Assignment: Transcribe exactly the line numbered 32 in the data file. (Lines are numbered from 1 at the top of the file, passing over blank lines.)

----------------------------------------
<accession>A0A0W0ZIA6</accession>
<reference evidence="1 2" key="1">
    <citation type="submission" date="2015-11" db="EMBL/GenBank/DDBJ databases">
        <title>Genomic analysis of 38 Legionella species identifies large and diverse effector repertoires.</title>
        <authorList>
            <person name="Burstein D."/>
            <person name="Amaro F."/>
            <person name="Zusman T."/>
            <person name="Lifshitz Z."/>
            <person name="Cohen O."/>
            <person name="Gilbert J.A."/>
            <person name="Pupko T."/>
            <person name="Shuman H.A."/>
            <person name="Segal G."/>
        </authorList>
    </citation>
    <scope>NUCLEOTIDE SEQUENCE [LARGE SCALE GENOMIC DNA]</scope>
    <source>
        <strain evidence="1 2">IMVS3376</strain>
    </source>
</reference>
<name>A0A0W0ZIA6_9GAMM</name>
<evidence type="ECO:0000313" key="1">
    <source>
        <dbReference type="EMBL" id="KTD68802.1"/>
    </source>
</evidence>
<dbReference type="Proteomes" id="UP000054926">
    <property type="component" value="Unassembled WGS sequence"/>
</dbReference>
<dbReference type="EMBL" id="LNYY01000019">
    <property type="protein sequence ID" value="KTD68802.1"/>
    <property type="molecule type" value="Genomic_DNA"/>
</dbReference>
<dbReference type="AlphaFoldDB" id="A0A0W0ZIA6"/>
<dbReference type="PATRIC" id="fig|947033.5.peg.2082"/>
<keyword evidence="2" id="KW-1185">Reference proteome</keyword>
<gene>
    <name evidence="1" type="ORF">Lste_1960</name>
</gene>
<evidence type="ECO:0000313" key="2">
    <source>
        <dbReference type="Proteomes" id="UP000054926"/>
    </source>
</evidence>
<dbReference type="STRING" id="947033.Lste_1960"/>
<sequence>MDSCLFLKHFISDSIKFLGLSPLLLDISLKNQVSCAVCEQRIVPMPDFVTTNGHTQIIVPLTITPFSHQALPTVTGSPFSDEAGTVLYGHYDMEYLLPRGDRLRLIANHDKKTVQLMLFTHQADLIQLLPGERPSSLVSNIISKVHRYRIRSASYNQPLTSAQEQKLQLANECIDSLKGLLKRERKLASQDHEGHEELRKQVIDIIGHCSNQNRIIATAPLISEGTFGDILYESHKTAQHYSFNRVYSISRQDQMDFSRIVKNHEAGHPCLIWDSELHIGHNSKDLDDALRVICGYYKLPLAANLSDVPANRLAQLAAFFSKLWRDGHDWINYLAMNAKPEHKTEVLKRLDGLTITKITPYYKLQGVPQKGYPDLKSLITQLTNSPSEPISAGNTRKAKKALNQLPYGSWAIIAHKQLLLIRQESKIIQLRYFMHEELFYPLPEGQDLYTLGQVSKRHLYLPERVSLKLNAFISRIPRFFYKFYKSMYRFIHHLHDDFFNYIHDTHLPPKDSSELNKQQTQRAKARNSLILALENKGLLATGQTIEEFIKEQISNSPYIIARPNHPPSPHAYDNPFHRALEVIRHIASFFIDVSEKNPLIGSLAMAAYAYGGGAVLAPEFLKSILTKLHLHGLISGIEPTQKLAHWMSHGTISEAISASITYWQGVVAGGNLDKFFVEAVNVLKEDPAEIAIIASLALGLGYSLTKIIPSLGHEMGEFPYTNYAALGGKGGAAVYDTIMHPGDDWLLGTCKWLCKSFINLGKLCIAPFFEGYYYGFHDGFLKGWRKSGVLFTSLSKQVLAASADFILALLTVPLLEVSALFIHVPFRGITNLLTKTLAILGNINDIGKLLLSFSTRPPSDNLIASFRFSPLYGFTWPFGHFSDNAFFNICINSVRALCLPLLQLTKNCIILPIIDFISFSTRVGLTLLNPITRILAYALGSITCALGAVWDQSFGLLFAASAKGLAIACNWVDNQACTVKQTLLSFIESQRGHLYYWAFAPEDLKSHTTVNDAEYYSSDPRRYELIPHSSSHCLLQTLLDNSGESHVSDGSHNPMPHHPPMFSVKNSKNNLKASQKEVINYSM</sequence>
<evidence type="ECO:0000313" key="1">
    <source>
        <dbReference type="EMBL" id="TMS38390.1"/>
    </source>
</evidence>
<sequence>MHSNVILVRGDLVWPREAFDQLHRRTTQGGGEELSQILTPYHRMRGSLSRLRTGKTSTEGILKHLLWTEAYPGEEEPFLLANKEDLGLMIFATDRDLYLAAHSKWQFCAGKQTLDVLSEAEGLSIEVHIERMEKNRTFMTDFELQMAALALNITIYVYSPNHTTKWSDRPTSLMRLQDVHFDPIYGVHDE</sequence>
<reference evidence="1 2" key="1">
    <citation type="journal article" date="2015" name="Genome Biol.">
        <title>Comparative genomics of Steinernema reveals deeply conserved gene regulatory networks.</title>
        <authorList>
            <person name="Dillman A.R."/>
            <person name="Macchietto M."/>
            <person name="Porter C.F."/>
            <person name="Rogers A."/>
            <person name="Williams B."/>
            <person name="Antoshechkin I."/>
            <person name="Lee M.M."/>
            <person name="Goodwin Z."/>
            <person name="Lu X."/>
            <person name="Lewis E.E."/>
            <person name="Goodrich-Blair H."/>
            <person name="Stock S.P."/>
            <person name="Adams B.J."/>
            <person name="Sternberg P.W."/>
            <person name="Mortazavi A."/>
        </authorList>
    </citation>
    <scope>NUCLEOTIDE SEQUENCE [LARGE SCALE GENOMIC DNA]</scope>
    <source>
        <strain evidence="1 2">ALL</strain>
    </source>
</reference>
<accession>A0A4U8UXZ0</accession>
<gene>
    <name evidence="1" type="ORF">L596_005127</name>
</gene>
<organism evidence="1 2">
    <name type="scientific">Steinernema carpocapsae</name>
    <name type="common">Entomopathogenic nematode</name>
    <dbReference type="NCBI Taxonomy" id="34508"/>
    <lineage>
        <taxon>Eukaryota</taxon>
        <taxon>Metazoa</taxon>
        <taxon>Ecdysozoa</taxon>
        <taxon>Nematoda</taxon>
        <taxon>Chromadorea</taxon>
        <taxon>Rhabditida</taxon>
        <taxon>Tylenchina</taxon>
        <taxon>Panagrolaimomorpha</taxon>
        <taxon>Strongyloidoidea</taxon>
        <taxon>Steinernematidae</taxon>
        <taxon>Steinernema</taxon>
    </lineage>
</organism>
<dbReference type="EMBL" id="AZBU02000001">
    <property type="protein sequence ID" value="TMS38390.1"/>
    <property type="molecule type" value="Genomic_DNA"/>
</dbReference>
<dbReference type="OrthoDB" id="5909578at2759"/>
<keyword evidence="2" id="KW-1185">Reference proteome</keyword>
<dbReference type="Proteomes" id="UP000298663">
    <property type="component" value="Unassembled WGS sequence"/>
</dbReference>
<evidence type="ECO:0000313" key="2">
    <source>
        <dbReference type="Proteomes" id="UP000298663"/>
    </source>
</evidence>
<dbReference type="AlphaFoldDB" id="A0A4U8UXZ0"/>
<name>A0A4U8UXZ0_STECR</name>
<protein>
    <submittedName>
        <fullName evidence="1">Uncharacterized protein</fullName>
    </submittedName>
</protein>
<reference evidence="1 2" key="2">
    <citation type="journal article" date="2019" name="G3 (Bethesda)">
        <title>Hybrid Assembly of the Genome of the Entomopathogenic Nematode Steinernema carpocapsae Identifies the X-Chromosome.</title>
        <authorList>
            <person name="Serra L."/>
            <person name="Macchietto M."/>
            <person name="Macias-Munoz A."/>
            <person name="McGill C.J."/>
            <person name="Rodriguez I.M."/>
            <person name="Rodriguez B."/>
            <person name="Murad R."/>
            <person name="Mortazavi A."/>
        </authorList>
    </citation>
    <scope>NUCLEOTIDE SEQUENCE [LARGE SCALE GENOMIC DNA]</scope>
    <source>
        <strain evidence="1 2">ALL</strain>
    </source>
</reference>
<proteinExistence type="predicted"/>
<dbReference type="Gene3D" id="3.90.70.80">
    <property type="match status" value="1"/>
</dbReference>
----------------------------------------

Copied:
    <property type="protein sequence ID" value="KTD68802.1"/>